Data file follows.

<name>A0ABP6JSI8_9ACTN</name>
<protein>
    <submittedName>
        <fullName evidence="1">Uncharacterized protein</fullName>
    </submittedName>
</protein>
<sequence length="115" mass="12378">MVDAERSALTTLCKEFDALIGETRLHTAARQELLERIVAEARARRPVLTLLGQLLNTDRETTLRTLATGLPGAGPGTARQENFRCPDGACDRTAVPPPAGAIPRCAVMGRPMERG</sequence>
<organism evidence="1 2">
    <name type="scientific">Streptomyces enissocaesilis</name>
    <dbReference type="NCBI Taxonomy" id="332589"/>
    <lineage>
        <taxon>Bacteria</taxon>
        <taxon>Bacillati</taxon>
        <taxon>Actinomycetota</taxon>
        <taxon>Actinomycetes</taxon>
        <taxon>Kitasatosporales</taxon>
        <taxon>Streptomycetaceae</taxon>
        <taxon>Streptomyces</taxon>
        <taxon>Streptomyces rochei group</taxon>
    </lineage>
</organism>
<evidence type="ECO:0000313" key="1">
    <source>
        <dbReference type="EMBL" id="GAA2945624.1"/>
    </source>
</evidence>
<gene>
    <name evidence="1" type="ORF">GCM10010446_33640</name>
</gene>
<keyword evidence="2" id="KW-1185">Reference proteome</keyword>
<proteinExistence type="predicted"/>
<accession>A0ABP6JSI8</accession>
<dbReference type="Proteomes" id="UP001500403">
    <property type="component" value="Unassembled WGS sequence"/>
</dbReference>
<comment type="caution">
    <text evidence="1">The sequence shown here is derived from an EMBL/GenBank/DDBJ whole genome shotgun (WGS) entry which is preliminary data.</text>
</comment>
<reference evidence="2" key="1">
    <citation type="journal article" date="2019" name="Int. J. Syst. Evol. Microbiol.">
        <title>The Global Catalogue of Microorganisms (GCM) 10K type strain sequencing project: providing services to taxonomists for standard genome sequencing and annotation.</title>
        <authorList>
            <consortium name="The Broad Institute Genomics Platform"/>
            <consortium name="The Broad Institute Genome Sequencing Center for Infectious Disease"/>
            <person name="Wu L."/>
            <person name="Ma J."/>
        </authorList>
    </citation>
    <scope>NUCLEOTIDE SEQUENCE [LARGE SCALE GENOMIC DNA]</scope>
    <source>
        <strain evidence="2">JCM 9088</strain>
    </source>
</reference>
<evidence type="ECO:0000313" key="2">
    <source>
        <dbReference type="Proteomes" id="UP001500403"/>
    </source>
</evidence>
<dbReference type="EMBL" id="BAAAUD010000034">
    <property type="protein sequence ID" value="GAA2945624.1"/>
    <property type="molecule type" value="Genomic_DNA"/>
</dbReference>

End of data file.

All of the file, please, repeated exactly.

<name>A0ABP6JSI8_9ACTN</name>
<protein>
    <submittedName>
        <fullName evidence="1">Uncharacterized protein</fullName>
    </submittedName>
</protein>
<sequence length="115" mass="12378">MVDAERSALTTLCKEFDALIGETRLHTAARQELLERIVAEARARRPVLTLLGQLLNTDRETTLRTLATGLPGAGPGTARQENFRCPDGACDRTAVPPPAGAIPRCAVMGRPMERG</sequence>
<organism evidence="1 2">
    <name type="scientific">Streptomyces enissocaesilis</name>
    <dbReference type="NCBI Taxonomy" id="332589"/>
    <lineage>
        <taxon>Bacteria</taxon>
        <taxon>Bacillati</taxon>
        <taxon>Actinomycetota</taxon>
        <taxon>Actinomycetes</taxon>
        <taxon>Kitasatosporales</taxon>
        <taxon>Streptomycetaceae</taxon>
        <taxon>Streptomyces</taxon>
        <taxon>Streptomyces rochei group</taxon>
    </lineage>
</organism>
<evidence type="ECO:0000313" key="1">
    <source>
        <dbReference type="EMBL" id="GAA2945624.1"/>
    </source>
</evidence>
<gene>
    <name evidence="1" type="ORF">GCM10010446_33640</name>
</gene>
<keyword evidence="2" id="KW-1185">Reference proteome</keyword>
<proteinExistence type="predicted"/>
<accession>A0ABP6JSI8</accession>
<dbReference type="Proteomes" id="UP001500403">
    <property type="component" value="Unassembled WGS sequence"/>
</dbReference>
<comment type="caution">
    <text evidence="1">The sequence shown here is derived from an EMBL/GenBank/DDBJ whole genome shotgun (WGS) entry which is preliminary data.</text>
</comment>
<reference evidence="2" key="1">
    <citation type="journal article" date="2019" name="Int. J. Syst. Evol. Microbiol.">
        <title>The Global Catalogue of Microorganisms (GCM) 10K type strain sequencing project: providing services to taxonomists for standard genome sequencing and annotation.</title>
        <authorList>
            <consortium name="The Broad Institute Genomics Platform"/>
            <consortium name="The Broad Institute Genome Sequencing Center for Infectious Disease"/>
            <person name="Wu L."/>
            <person name="Ma J."/>
        </authorList>
    </citation>
    <scope>NUCLEOTIDE SEQUENCE [LARGE SCALE GENOMIC DNA]</scope>
    <source>
        <strain evidence="2">JCM 9088</strain>
    </source>
</reference>
<evidence type="ECO:0000313" key="2">
    <source>
        <dbReference type="Proteomes" id="UP001500403"/>
    </source>
</evidence>
<dbReference type="EMBL" id="BAAAUD010000034">
    <property type="protein sequence ID" value="GAA2945624.1"/>
    <property type="molecule type" value="Genomic_DNA"/>
</dbReference>